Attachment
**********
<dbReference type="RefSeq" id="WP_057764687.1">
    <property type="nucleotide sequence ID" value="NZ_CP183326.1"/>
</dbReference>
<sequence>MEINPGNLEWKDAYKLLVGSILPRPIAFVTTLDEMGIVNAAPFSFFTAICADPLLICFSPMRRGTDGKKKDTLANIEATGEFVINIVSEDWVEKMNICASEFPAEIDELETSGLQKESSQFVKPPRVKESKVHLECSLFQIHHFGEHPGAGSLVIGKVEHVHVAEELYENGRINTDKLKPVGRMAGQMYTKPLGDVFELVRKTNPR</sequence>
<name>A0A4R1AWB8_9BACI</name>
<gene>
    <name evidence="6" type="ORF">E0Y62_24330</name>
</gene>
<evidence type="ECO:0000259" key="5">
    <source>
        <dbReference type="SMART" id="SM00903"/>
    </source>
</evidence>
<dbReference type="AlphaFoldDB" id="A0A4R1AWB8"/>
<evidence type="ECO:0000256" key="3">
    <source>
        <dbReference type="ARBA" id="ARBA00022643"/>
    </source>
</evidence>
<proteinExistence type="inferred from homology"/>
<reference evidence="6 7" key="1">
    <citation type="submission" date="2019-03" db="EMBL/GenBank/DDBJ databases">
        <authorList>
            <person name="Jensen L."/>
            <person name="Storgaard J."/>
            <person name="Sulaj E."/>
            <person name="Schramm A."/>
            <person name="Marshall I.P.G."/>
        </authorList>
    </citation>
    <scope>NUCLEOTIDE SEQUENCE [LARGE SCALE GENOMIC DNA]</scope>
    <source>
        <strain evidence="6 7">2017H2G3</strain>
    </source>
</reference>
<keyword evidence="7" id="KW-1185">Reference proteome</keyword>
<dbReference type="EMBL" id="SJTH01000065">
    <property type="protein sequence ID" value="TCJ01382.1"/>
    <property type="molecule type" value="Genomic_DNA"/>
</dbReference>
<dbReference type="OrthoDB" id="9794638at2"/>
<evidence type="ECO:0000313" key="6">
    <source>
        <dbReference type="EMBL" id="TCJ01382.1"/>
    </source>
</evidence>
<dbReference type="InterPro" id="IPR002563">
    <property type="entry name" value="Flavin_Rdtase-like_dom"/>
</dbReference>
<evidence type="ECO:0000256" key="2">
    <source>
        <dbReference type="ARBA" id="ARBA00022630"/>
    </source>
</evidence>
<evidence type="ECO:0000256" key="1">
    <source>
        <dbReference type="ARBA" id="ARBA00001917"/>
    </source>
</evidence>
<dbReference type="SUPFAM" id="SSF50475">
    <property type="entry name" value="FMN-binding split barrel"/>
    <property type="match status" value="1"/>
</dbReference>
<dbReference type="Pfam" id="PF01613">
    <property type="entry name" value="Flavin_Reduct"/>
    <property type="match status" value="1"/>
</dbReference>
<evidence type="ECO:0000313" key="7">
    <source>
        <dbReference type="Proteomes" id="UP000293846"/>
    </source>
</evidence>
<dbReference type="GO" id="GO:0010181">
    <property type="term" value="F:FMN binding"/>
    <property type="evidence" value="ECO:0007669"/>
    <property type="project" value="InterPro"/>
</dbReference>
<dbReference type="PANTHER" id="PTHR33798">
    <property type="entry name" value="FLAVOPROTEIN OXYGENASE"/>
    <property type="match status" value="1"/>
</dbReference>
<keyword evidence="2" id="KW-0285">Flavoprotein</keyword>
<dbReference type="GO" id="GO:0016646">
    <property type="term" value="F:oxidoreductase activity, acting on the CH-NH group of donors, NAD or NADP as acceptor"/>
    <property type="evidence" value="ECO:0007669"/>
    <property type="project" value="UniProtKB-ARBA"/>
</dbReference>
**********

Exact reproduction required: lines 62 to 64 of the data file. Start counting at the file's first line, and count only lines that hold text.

    <property type="match status" value="1"/>
</dbReference>
<dbReference type="Pfam" id="PF01613">